The numbers are telling, in 2014, nearly a third of people incarcerated in Pennsylvania had less than a high school education. On Tuesday, officials came together in Erie hoping to break the link between these two problems.
It was a meeting of the minds on Tuesday night as school officials and law enforcement discussed the School-To-Prison Pipeline. “A lot of times it stems around the way students are dealt with in schools, also the way community supports…” said Ken Nickson.
Nickson says there are many factors that can contribute to a student ending up in prison, one of them being suspension.”Suspension data tend to say how many students are suspended or truant from school can lead students to not being educated and therefor falling into the prison pipeline,” Nickson added.
One of the topics discussed during the panel was truancy which is skipping school for no good reason. Officials say this is one of the leading causes to School-to-Prison Pipeline.
Judge Sue Mack says she’s dealt with numerous truancy cases and early intervention is a way to combat the issue.”There’s a lot of services and things that are out there and we don’t think that the public recognizes what they are and so we’re hoping to do some education in regards to that.” said Judge Mack.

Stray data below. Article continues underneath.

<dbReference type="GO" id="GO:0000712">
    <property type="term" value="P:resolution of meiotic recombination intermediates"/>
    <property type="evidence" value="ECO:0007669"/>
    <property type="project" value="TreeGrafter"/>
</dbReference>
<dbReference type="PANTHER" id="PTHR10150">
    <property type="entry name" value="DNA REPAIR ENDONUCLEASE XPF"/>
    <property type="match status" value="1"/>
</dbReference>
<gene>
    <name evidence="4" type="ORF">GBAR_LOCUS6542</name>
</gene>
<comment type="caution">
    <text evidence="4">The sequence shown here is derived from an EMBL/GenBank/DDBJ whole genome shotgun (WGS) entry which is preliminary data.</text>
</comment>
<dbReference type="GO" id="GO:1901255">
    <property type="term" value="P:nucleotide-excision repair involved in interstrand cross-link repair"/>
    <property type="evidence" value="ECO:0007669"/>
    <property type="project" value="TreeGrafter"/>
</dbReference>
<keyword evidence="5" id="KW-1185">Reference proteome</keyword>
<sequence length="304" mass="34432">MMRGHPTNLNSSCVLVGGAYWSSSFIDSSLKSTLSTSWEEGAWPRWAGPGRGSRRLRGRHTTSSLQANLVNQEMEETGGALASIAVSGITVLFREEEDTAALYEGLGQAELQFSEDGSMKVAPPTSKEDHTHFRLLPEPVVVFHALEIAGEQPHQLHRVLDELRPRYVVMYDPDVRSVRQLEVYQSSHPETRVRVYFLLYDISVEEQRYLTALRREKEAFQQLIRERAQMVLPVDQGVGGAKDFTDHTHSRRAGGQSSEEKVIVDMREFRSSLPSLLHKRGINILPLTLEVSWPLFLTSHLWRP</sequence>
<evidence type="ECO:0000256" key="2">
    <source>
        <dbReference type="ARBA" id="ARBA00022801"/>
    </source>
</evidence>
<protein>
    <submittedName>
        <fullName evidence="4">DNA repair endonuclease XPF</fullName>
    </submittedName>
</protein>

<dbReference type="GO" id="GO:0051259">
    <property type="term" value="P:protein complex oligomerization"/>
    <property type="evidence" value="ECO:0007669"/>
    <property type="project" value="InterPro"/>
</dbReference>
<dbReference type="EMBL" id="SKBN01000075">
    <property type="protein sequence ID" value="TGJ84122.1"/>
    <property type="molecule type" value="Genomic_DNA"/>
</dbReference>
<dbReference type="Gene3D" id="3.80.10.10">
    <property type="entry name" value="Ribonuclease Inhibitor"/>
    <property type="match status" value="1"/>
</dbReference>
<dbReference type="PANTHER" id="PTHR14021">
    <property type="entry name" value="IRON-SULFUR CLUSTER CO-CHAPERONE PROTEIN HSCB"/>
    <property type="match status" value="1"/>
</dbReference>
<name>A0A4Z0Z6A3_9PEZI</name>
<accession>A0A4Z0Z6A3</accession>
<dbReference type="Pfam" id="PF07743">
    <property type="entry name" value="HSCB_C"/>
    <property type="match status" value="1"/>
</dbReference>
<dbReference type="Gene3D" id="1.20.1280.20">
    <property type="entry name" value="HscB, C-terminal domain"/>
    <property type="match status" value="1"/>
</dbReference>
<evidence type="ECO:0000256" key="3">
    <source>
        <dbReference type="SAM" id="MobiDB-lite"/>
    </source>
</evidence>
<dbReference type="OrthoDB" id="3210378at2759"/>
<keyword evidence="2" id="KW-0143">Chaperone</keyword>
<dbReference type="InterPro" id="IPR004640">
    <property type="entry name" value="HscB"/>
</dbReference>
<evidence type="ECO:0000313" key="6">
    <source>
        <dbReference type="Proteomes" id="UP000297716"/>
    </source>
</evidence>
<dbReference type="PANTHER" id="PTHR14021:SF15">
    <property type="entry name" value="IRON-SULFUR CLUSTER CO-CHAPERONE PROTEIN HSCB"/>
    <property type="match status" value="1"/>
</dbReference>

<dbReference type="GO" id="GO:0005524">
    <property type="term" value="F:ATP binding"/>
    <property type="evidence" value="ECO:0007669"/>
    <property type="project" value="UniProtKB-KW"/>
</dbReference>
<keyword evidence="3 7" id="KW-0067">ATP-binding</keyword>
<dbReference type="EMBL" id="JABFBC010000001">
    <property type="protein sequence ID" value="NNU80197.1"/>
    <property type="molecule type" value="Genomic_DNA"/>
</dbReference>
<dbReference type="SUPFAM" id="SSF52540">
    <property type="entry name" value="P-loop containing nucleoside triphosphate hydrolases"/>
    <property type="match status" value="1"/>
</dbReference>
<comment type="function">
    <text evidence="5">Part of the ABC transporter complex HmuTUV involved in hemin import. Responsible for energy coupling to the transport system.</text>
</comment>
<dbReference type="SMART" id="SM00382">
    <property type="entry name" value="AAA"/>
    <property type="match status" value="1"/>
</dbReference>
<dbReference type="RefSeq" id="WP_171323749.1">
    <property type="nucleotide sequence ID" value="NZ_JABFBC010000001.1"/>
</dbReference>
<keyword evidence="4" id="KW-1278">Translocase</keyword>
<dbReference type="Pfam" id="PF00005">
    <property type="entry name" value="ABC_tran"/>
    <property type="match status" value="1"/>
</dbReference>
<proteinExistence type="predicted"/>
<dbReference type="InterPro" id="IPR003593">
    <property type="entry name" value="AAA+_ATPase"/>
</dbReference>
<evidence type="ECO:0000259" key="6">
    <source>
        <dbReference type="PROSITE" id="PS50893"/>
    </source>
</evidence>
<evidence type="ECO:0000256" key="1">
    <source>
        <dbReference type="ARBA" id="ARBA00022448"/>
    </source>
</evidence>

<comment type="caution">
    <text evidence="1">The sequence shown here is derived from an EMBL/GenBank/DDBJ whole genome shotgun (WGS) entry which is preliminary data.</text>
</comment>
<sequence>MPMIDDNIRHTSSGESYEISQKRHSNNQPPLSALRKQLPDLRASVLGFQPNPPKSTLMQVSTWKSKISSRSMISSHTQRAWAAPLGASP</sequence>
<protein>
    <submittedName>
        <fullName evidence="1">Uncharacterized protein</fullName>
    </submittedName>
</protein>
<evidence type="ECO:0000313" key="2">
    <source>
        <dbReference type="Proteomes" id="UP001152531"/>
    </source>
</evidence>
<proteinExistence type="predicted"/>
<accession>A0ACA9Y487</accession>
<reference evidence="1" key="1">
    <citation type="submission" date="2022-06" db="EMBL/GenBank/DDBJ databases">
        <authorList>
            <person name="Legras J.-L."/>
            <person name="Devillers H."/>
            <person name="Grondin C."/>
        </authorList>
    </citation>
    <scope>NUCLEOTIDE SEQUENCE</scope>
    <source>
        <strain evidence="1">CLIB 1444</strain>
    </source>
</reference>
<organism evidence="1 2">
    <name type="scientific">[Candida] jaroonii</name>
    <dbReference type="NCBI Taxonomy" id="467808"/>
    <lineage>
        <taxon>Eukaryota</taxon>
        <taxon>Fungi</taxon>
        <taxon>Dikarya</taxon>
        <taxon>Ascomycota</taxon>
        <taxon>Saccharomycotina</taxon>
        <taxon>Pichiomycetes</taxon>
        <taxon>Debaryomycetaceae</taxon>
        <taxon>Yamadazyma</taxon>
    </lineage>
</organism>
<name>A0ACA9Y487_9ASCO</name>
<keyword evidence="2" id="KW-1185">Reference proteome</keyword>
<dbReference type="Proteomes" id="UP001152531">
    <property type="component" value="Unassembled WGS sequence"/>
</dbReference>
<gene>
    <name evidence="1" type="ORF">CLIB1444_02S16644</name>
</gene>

There is an Erie County diversion committee set up to divert first time juvenile offenders from getting in trouble again.
Meanwhile, Nickson added that he hopes people were able to understand the School-to-Prison Pipeline through the eyes of criminal justice and school officials. “We truly do have the best interest in mind when it comes to the school district which would be the students first and the families,” said Nickson.
Some of the other panelists were Chief Dan Spizarny and Assistant Superintendent Bea Habursky.